SPSF NWA Celebrates Mother’s Day
As Mother’s Day nears, we celebrate the impact of mothers and the influence of mothers in society. Single Parent Scholarship Fund of Northwest Arkansas (SPSF NWA) is currently working to support 75 single moms as they pursue a degree or professional certification. All of the single moms in the scholarship program are disciplined, hard-working, determined individuals who are doing much more than parenting.
Patricia Rodriguez is an 8-time scholarship recipient at SPSF NWA. While a single mom, she earned an Associate of Arts from Northwest Arkansas Community College in 2014. She has a 15 year old son named Diego who attends Fayetteville Public Schools. For Patricia, this Mother’s Day may be the best one yet, as it coincides with another celebration; she will graduate from the University of Arkansas with a Bachelor of Social Work!
Initially Patricia wanted to be a teacher. Patricia believes “schools serve as the foundation of a community. Teachers are great advocates for students in school and they would like to do more, but they have homework to grade and curriculum to plan. They just don’t have the time to give students the additional emotional support they sometimes need to reach their full potential. I hope to fill that gap by engaging with families and teachers to see what the needs are. Majoring in social work allows me the opportunity to advocate for students and their families, whether it’s in the community, with the school board, or even at our state’s capital in Little Rock.”
Several years ago a family member approached Patricia and asked her to volunteer for an event through OneCommunity called ArkanSalsa Fest. OneCommunity was founded in 2009 by Al “Papa Rap” Lopez and Dr. Diana Gonzales Worthen to “promote communities working together as One.” Patricia accepted the opportunity to serve at ArkanSalsa as the Volunteer Coordinator, even though she’d just gone back to school full time and was working part time for an eye doctor. “This would be a great way to get to know people in the community,” Patricia felt.
Volunteering at ArkanSalsa was a turning point for Patricia, and she wanted to do more. Her success as the Volunteer Coordinator led to a job as the Program Assistant for OneCommunity. Because she was the only employee, she met numerous people, including Springdale Mayor Doug Sprouse, and she got to learn a number of new skills: fundraising, event planning, research, accounting, community outreach, and marketing.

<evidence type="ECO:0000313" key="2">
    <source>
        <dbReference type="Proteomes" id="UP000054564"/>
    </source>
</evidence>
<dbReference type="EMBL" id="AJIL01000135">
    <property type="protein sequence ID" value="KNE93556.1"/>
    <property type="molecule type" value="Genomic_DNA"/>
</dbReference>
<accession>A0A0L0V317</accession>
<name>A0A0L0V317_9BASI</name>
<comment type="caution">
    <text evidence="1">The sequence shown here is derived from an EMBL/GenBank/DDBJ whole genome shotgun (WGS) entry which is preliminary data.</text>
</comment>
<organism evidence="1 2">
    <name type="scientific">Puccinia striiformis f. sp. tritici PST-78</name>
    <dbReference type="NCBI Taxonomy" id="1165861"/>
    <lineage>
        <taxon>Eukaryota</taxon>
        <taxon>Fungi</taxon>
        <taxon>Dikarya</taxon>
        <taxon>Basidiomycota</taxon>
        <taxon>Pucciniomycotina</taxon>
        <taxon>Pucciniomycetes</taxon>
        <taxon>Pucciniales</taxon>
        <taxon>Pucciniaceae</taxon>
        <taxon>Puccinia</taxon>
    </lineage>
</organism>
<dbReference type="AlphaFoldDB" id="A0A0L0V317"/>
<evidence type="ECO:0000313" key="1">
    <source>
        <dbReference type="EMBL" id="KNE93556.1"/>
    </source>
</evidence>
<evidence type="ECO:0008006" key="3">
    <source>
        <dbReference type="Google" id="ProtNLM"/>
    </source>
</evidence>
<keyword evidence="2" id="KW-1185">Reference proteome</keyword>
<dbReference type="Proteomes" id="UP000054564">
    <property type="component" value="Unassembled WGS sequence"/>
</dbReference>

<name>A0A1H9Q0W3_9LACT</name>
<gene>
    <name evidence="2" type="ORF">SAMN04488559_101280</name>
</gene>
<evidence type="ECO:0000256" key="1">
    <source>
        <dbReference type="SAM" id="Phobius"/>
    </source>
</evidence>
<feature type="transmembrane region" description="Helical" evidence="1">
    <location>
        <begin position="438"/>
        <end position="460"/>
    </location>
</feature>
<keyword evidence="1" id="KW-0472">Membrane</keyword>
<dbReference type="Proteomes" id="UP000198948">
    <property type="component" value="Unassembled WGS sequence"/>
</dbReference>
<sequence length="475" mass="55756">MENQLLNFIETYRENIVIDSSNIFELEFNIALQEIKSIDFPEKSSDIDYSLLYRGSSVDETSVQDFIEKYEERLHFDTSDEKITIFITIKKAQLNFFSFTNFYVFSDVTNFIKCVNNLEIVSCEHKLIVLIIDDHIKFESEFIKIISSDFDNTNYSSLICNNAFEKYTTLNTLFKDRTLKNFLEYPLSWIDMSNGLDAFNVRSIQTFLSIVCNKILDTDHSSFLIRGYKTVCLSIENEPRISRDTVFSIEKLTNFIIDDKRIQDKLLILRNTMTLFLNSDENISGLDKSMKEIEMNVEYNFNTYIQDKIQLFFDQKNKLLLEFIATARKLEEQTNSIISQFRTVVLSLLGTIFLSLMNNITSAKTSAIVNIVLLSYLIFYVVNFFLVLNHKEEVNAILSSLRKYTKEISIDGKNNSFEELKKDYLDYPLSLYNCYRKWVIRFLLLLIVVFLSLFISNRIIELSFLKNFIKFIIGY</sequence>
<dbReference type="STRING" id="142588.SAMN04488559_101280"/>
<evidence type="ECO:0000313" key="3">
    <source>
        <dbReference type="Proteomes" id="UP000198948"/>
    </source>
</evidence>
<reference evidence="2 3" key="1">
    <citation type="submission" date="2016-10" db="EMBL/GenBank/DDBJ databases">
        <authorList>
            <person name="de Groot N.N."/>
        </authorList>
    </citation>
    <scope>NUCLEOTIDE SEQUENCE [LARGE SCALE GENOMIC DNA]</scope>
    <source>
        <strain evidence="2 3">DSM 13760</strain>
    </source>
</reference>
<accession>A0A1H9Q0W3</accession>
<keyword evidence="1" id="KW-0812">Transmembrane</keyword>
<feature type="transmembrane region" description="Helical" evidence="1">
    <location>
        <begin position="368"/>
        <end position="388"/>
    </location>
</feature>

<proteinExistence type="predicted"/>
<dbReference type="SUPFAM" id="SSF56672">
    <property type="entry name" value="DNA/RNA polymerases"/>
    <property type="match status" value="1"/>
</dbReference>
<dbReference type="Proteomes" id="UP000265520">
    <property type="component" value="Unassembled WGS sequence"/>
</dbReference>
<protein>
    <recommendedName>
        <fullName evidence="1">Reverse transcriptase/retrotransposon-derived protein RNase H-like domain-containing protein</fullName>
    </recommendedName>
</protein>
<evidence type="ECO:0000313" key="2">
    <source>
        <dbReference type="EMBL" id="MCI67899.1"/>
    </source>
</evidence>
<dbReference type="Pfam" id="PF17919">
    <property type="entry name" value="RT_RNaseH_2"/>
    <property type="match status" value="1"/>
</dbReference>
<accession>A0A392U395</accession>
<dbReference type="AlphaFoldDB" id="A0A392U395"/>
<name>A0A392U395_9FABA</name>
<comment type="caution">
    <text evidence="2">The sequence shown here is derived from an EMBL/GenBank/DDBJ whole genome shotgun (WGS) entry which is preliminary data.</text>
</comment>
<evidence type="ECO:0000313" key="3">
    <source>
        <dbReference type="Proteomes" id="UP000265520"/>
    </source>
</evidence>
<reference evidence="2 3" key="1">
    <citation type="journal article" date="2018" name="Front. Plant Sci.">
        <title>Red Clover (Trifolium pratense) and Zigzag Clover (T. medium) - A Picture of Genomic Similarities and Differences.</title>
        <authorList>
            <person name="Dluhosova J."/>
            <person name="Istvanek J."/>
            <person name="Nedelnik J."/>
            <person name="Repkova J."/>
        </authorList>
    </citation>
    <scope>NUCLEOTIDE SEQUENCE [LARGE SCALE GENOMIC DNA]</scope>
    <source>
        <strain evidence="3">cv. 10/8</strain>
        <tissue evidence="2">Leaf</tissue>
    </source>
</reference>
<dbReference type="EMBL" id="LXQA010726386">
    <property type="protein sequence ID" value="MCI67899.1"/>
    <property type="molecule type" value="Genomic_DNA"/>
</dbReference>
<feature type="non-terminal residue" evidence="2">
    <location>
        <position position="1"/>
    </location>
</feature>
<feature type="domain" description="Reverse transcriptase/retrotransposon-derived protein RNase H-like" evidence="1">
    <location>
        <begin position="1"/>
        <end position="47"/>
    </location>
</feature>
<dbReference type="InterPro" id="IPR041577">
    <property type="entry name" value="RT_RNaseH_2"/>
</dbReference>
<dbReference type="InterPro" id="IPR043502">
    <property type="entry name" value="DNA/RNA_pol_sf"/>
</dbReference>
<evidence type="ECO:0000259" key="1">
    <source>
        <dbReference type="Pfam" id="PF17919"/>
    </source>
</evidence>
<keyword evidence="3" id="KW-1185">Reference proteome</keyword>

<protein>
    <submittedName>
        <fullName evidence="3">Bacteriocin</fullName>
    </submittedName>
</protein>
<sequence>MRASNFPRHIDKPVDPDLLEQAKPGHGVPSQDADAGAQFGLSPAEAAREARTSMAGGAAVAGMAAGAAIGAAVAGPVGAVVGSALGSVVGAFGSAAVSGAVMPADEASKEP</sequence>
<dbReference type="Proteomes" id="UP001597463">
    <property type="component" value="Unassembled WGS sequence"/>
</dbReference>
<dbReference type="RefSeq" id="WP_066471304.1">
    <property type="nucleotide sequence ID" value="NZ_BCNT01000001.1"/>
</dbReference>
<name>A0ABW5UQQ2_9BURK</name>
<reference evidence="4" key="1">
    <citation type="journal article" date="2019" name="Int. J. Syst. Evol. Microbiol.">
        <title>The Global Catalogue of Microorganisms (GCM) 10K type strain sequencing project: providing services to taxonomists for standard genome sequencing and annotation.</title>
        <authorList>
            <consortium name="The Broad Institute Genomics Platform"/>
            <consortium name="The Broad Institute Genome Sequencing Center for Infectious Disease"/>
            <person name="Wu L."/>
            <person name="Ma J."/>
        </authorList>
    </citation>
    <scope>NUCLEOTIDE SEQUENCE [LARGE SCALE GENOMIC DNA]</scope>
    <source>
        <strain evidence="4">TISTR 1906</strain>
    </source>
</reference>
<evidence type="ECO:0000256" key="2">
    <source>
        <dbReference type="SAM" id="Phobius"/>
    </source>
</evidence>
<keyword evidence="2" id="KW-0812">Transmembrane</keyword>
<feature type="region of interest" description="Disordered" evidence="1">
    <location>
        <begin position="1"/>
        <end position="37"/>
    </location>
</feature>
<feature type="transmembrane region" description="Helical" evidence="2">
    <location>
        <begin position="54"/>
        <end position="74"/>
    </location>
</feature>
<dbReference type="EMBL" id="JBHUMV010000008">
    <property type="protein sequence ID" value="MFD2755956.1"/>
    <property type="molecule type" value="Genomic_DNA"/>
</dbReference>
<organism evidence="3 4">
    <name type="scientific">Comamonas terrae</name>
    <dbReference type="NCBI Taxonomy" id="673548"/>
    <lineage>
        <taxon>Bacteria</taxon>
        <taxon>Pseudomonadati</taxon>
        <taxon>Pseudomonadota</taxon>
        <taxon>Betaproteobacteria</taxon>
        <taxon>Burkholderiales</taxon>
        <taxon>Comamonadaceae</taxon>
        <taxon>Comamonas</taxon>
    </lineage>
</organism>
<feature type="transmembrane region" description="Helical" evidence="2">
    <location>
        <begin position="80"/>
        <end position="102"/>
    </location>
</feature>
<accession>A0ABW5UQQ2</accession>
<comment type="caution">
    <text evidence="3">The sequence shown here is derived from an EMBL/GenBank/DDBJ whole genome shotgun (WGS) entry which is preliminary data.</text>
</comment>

The experience led her to discover other organizations that she loves and helped her to find a purpose between being a student and a parent. She says “being a parent is most important, and I want my son to not only see me as a mom but a leader.” She shared “one time my son, Diego, and I were volunteering at a community outreach event for OneCommunity, and he went around to all the other booths to talk about ArkanSalsa Fest. It gave him confidence and taught him how to speak professionally to adults regarding something he’s passionate about. Diego is interested in biomedical engineering, and he certainly has the aptitude. He’s a good kid, and I am happy with who he is. I want more for him, but I tell him he has to do it for himself. He surprises me sometimes, and I find joy in those successes.”
Patricia volunteers for a number of organizations, including Umoja Soul Writers, an organization that supports expression through writing. She has arranged “open mic nights” as emcee at Common Grounds in Fayetteville and assisted with workshops for teens that encourage them to connect their feelings to poetry. Her son’s poem “NWA Summertime” was constructed in one of the workshops. “You never know what a child will write about, if it will be happy or painful; my favorite thing is hearing how beautiful it is, what young people have to say,” she said. “We don’t give kids enough credit for their thoughts and abilities. They know way more than we think they do. Let’s stop talking at them or rolling our eyes at them and just listen; sometimes they just want to be heard! This is an outlet for them. A lot of times, adults don’t give kids respect to their thoughts and ideas.”